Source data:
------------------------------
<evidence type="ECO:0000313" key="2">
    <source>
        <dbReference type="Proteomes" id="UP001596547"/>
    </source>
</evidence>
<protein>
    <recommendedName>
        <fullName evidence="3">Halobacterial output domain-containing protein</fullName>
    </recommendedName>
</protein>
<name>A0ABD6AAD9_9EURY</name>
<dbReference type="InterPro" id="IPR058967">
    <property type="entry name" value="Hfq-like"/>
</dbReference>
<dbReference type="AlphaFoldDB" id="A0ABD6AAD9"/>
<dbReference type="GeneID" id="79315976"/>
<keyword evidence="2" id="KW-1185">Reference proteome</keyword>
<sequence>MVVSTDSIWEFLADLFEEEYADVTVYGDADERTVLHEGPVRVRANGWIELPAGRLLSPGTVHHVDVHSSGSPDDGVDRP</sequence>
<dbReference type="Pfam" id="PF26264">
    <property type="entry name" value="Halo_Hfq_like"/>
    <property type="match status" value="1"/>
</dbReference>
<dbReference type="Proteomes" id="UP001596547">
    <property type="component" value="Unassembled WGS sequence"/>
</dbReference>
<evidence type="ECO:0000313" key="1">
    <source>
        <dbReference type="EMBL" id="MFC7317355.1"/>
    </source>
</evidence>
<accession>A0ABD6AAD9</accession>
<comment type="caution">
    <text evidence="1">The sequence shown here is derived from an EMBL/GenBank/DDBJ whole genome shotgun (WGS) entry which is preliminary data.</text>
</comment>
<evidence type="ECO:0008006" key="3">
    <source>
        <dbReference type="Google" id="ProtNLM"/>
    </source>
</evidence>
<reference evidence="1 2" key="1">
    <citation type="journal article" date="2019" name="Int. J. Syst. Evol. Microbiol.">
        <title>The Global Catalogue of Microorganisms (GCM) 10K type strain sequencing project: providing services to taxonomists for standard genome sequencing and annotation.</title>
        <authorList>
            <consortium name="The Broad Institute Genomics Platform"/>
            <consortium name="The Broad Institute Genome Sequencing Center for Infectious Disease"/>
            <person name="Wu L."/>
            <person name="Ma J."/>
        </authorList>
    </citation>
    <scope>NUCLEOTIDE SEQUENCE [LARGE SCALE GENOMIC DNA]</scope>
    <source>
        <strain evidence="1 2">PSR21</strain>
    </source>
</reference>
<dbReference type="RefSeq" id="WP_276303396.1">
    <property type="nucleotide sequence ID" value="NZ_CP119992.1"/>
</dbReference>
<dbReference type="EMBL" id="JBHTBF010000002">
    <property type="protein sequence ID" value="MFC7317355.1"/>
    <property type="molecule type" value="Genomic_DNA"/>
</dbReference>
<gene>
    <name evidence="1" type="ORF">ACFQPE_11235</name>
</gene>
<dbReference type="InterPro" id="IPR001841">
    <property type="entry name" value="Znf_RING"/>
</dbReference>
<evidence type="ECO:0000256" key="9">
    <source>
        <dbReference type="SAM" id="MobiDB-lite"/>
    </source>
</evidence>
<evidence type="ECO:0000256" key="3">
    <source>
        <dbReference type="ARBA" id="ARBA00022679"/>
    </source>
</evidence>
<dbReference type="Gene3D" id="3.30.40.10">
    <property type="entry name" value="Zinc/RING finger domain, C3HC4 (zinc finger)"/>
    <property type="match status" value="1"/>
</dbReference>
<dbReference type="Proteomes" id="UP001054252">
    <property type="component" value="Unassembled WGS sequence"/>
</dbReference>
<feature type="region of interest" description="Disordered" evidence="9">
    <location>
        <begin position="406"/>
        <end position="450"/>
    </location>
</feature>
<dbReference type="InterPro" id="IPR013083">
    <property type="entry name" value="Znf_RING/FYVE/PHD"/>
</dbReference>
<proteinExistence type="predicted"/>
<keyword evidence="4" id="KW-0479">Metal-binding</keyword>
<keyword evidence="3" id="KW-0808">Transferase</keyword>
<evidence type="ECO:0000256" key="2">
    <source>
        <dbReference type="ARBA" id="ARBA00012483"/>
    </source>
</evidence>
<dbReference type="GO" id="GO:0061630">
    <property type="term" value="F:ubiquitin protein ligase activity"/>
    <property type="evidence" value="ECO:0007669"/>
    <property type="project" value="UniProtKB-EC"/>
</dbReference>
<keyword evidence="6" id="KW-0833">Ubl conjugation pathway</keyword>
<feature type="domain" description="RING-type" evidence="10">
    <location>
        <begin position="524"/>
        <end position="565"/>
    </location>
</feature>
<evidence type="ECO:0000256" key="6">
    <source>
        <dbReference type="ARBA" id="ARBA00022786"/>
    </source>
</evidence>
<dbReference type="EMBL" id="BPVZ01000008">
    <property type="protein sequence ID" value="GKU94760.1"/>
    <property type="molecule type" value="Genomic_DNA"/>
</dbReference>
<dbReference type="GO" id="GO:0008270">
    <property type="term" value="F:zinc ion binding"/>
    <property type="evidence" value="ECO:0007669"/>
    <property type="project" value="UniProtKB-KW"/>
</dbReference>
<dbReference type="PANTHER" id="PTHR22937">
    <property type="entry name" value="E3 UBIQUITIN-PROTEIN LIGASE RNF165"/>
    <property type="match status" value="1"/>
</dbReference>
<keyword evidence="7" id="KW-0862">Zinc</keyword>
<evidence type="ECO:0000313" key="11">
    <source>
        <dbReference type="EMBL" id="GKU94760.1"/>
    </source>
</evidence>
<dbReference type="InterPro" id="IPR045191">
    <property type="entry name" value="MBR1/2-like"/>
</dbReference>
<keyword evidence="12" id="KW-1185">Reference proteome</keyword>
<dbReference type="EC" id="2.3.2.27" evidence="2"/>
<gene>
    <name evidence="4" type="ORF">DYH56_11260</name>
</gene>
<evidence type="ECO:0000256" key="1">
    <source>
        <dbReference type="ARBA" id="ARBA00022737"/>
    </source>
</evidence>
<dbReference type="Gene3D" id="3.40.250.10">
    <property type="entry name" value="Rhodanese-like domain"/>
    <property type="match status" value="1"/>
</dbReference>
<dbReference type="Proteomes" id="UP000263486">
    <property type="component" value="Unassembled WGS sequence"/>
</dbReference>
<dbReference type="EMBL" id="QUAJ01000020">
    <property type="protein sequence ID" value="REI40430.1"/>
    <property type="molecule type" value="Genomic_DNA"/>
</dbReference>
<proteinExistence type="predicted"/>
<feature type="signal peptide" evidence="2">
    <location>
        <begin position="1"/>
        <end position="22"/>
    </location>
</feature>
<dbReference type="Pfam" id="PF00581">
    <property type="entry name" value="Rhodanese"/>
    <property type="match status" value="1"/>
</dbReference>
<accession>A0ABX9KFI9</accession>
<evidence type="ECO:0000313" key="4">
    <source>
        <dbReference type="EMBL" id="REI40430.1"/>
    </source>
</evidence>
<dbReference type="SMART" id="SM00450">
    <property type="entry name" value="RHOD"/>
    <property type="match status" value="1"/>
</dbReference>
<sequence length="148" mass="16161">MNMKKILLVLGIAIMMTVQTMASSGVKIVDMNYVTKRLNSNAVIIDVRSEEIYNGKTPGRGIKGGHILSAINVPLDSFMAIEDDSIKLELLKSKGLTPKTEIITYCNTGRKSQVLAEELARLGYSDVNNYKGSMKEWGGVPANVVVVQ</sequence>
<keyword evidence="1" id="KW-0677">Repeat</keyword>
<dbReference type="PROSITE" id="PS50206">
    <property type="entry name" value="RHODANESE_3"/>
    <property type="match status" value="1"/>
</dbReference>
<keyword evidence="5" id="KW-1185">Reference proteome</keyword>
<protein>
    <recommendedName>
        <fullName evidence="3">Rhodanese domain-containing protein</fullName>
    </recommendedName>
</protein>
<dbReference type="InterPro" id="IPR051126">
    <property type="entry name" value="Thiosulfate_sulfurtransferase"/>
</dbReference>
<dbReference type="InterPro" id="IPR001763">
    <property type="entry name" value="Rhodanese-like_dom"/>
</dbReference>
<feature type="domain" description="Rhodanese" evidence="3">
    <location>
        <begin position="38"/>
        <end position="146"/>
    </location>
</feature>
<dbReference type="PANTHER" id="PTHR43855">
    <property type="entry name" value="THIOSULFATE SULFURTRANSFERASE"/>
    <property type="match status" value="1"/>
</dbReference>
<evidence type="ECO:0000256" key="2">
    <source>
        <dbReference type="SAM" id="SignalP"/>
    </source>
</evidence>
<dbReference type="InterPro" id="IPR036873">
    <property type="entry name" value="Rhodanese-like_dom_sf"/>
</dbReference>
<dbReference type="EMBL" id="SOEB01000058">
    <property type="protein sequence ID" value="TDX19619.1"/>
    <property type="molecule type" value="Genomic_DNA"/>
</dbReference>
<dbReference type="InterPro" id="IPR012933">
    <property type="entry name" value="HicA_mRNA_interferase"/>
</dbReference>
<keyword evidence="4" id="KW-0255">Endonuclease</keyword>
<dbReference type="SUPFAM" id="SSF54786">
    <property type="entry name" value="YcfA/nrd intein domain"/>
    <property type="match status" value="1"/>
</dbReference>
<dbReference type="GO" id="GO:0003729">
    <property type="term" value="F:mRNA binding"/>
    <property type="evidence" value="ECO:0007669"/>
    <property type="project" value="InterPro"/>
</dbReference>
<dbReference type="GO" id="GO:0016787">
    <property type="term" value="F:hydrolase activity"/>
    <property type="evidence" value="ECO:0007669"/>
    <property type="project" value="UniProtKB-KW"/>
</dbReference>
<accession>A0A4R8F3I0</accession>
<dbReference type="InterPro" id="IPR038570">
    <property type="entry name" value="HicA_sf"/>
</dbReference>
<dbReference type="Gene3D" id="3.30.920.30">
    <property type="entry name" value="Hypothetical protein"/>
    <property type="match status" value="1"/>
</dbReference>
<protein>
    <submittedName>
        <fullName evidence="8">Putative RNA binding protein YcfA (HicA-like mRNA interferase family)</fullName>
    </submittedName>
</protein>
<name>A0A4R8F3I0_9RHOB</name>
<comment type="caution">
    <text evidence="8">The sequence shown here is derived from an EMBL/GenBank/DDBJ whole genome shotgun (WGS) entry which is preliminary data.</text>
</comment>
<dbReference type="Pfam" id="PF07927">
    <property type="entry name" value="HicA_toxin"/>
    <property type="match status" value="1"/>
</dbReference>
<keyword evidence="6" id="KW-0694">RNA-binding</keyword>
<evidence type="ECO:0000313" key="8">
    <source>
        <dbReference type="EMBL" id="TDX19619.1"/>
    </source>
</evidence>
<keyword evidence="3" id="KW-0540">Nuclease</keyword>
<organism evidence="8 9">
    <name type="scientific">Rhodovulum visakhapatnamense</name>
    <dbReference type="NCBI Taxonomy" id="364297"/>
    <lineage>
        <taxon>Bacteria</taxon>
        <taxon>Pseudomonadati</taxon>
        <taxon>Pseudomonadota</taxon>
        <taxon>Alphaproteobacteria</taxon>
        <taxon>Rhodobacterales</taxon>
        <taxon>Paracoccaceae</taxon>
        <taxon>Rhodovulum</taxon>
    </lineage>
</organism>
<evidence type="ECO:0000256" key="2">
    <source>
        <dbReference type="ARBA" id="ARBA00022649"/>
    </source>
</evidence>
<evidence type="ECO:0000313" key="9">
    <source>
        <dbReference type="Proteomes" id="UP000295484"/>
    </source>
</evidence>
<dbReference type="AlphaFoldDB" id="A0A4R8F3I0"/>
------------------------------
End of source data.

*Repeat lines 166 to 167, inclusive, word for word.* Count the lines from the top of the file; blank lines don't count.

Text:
        <end position="22"/>
    </location>